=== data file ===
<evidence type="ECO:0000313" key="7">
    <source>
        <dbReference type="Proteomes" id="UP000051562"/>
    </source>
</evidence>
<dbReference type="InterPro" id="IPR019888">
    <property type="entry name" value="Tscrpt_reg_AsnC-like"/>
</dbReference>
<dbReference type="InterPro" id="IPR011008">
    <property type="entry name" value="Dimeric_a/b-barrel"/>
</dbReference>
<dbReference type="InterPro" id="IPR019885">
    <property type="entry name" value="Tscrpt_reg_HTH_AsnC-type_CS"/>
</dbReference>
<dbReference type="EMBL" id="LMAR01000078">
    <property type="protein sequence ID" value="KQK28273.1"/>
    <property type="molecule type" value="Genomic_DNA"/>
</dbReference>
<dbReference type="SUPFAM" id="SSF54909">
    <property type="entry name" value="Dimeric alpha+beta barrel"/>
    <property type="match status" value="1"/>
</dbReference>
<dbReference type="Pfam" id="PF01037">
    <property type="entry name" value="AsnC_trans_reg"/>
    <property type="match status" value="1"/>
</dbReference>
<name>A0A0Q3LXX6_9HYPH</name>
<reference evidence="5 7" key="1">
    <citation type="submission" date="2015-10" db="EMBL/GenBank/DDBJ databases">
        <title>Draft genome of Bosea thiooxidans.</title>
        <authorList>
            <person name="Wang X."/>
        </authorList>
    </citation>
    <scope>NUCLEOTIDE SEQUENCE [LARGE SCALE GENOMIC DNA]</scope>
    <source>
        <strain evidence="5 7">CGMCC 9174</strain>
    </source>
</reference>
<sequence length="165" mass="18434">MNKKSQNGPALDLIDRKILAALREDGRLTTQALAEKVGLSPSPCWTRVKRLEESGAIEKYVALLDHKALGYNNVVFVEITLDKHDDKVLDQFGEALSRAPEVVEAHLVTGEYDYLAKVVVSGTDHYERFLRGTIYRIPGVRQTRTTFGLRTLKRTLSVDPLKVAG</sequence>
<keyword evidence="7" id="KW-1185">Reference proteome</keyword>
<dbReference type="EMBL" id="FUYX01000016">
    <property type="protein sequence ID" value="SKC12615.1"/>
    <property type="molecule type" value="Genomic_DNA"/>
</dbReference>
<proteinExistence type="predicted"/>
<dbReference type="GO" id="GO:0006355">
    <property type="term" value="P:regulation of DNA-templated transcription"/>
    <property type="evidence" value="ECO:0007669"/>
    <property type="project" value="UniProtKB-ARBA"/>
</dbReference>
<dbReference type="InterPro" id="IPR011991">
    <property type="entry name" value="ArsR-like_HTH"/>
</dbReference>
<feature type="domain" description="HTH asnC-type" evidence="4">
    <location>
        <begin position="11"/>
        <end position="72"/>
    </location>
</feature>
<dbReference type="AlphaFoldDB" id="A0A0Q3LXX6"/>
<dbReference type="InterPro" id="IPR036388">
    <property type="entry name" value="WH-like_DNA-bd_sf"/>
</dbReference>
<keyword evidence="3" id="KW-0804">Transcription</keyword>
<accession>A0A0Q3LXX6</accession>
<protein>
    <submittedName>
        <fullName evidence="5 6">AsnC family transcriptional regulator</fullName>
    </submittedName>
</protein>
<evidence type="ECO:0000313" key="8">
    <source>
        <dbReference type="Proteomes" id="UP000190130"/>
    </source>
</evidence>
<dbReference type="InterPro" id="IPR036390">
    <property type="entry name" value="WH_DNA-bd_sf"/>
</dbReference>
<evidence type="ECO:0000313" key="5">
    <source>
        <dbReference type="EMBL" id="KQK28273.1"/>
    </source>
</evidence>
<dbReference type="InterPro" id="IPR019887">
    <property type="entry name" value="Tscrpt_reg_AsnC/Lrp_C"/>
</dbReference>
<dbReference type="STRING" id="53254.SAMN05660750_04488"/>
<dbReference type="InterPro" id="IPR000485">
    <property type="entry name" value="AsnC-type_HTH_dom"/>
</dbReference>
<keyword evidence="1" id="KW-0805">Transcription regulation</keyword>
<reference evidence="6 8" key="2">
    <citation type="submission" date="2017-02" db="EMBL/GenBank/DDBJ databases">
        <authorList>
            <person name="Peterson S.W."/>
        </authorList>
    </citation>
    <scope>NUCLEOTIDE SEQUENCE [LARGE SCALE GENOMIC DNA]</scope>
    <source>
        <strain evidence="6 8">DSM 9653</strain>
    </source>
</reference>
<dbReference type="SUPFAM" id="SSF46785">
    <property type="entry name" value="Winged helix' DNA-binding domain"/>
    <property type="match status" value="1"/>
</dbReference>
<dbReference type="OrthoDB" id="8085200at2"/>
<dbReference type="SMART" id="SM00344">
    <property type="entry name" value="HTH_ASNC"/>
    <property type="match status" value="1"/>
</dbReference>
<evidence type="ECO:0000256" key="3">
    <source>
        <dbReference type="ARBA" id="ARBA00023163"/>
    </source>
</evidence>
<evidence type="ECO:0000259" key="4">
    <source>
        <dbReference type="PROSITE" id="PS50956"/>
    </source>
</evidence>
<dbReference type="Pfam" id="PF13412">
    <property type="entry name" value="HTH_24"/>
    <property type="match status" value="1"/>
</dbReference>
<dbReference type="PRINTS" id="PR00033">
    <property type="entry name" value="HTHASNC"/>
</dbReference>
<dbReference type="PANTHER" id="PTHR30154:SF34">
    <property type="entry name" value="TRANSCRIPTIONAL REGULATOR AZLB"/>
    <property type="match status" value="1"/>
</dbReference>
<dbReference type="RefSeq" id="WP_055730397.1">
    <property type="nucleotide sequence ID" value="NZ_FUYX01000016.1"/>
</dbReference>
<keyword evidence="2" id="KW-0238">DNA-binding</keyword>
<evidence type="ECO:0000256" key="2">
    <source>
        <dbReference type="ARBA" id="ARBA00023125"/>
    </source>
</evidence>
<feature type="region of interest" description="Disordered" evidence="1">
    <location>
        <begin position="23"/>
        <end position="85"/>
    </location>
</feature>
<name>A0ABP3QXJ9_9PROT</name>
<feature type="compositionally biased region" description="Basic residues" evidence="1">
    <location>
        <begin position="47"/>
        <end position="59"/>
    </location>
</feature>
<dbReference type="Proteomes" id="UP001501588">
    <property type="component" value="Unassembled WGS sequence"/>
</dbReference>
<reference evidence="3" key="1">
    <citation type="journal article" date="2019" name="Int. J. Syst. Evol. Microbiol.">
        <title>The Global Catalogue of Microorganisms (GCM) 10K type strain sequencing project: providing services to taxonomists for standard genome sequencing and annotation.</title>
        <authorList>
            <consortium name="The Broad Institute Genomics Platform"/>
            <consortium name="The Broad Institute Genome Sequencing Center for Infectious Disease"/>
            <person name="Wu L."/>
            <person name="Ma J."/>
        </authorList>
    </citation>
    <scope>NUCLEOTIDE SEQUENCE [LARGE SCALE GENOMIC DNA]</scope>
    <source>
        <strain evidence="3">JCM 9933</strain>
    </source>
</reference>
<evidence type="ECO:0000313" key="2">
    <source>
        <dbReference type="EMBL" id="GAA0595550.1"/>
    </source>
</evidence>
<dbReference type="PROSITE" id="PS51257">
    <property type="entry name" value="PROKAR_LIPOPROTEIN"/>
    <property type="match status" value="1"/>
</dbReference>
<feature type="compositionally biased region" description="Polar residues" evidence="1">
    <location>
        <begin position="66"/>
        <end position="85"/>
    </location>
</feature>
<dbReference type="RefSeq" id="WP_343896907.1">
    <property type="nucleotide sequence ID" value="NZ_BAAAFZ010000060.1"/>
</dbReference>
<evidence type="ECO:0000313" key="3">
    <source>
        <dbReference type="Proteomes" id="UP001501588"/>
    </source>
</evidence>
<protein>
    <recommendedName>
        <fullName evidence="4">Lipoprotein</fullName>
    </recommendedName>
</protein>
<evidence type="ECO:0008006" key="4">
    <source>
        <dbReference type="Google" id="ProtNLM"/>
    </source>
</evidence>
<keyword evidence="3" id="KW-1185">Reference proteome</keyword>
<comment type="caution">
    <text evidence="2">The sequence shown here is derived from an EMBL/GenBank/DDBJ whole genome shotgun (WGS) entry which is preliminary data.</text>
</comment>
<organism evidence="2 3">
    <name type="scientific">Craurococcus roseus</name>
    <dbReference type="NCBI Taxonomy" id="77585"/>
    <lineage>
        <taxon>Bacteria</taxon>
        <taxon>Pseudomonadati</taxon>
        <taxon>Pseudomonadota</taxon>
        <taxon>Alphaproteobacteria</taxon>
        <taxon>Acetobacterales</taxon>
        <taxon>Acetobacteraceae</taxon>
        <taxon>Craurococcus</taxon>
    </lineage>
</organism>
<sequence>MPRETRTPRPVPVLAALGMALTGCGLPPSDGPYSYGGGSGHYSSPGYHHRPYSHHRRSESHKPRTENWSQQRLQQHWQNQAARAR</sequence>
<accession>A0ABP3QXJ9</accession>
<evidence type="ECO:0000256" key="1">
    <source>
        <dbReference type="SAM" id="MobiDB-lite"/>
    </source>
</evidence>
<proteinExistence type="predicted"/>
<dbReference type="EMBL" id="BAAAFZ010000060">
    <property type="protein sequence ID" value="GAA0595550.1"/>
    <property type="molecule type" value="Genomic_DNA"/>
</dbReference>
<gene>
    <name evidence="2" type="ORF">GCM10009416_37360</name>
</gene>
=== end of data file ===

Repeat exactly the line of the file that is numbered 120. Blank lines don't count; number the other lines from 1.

        <dbReference type="PROSITE" id="PS50956"/>